When it comes to networking, does practice make perfect? -syracuse.com | Region & Cash

Dear Sam: Due to the lack of in-person events during the pandemic, I haven’t been able to practice my networking skills the way I would have liked. Also, I’m naturally shy, fairly reserved, and more comfortable in small groups than in large networking events. Now that in-person events are making a comeback, I need to push myself to get out there and build some relationships in my industry and community. I once heard you speak where you shared a story about how nervous you were when you first started speaking in front of large groups, and only through repeated practice did you become the comfortable public speaker you are today. I would love to feel a little more comfortable walking into a crowded room and admitting who I am to strangers! Any tips? -Jen

Dear Jens: Thank you for coming to one of my presentations! And yes, I too am an introvert, might be described as shy by some, reserved by nature and prefer small to large groups. The good news, however, is that you can learn to be more successful in these network and group situations. Many people struggle with feeling awkward and unnatural in these social situations. Instead of pretending to be someone you’re not and trying to approach networking like an extrovert, take the time to prepare ahead of time and use your strengths as an introvert. Here are some tips to help you navigate through these events:

1. Prepare

Before you head off to your next networking event, set your goal: what do you want to learn from others? What would you like others to know about you? Have a few questions ready (you can even write some down), such as: For example, “How did you get into ____?” or “What would make someone the ideal employee for your company or organization?” Creating a list of questions can help you avoid that awkward silence. You can also do your research in advance by finding out who is going to the event – this can give you an idea of ​​who you might want to speak to in person. Here’s how I approach events: I’m a listener first, I ask questions to get the other person talking, and I make them feel comfortable—and that’s why I become even more comfortable—by taking a genuine interest show who they are and what they do.

2. Focus on one-on-one conversations

Networking events that require collaboration with large groups are especially intimidating for introverts. Instead of thinking that you need to connect with most at an event, set a goal to maybe only connect with a handful of people. Achieving a small goal is far better than setting unrealistic expectations and feeling like you’ve failed. Instead of focusing on the quantity of the conversations you have with others, focus on the quality. Try to have conversations with one person at a time, and focus on making sure those conversations are productive.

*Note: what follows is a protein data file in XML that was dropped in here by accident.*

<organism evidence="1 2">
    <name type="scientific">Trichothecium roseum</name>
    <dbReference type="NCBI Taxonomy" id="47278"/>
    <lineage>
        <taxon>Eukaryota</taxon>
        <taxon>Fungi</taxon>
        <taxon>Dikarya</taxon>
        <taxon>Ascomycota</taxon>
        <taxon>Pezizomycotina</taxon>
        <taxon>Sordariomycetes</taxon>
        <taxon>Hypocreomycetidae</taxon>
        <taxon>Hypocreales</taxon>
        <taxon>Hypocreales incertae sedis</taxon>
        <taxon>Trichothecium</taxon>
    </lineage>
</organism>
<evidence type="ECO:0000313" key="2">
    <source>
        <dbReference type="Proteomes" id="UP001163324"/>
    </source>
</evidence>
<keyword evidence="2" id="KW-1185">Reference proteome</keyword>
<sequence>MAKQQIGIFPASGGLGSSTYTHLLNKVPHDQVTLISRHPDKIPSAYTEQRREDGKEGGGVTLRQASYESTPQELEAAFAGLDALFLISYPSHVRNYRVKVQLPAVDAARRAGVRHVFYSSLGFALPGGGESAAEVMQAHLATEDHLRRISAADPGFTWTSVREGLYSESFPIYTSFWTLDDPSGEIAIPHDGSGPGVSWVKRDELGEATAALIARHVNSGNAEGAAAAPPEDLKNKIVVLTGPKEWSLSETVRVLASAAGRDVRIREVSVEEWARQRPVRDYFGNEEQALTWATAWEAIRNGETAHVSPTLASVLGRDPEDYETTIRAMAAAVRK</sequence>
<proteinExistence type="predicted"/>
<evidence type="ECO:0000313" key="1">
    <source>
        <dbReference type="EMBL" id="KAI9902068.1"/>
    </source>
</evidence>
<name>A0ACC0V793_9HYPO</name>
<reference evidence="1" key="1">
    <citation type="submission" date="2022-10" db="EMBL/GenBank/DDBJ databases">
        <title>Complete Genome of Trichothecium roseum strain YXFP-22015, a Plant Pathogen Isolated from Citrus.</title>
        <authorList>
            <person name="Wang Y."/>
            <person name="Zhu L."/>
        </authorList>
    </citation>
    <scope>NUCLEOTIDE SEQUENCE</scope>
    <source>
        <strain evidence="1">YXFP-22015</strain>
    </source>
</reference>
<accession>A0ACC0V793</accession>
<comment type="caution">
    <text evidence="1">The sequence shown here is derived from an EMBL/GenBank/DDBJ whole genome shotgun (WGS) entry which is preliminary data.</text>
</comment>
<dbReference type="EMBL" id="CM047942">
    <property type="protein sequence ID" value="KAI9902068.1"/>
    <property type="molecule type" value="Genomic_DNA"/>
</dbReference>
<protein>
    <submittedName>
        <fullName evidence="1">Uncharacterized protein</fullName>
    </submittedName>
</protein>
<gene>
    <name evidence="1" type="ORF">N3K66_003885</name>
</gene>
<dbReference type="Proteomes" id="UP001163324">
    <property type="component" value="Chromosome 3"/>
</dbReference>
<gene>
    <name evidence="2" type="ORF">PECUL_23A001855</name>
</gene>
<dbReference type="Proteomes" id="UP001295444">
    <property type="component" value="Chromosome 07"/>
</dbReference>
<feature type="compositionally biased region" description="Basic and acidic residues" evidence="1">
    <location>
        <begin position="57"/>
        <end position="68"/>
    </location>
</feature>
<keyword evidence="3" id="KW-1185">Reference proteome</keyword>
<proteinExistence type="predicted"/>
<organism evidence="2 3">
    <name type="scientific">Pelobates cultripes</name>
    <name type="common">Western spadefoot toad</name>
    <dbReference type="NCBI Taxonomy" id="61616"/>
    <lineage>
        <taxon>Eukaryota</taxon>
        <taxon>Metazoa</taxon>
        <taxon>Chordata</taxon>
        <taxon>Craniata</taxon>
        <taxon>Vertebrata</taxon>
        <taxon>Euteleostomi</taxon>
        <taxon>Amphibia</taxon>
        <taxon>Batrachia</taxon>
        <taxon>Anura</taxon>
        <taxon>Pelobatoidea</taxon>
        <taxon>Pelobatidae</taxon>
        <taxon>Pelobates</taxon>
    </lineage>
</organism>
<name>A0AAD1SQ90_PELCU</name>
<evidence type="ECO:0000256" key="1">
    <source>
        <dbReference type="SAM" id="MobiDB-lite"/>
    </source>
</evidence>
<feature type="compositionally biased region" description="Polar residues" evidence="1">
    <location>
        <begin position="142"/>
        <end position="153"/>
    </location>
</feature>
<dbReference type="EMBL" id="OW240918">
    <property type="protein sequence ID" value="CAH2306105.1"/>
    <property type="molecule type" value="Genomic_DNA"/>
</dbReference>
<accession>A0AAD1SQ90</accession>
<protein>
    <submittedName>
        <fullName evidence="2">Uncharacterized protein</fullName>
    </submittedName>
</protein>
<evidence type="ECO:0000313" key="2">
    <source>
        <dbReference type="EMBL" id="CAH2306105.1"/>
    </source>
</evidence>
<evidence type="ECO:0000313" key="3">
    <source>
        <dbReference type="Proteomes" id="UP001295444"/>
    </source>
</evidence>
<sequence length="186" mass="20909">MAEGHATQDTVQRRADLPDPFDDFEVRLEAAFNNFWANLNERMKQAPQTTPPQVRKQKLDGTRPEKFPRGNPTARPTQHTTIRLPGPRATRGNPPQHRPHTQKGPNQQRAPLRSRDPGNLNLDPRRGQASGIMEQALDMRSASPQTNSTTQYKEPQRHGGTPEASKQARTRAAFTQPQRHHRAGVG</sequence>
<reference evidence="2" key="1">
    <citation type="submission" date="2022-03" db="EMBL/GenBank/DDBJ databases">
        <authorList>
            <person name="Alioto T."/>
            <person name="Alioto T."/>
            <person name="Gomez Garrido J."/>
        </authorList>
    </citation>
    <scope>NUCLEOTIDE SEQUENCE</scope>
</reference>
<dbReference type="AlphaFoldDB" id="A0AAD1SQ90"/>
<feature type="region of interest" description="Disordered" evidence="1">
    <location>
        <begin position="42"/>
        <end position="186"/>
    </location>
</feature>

3. Be approachable

If you’re uncomfortable approaching strangers, there are ways to make yourself more approachable so that people come up to talk to you. Smile, make eye contact, and use open body language (ie, don’t cross your arms in front of your chest, don’t stare at your phone, and don’t hide against the wall). By staying present in the moment and exuding a friendly vibe, people are more likely to want to get to know you. I find that the hardest part in these group situations is walking up to someone to start a conversation. So if you change your body language, others will often come up to you and remove some of the barriers to networking.

4. Bring a friend

Invite a colleague or friend to your next networking event. Having at least one familiar face can help calm your nerves and give you someone to introduce to others. However, try to avoid just talking to that friend – remember the event is about meeting new people!

As an introvert, it can be difficult to open up to others and form relationships with new people. However, statistics show that over 80% of jobs are secured through networking, so avoiding networking opportunities can be a crucial career mistake. Focus on your strengths to support this process, and remember that the goal is to build long-term, mutually beneficial relationships.

Samantha Nolan is an Advanced Personal Branding Strategist and Career Specialist, Founder and CEO of Nolan Branding. Have a resume, career, or job search question for Dear Sam? Reach out to Samantha below dearsam@nolanbranding.com. For information on Nolan Branding’s services, visit www.nolanbranding.com or call 888-9-MY-BRAND or 614-570-3442.

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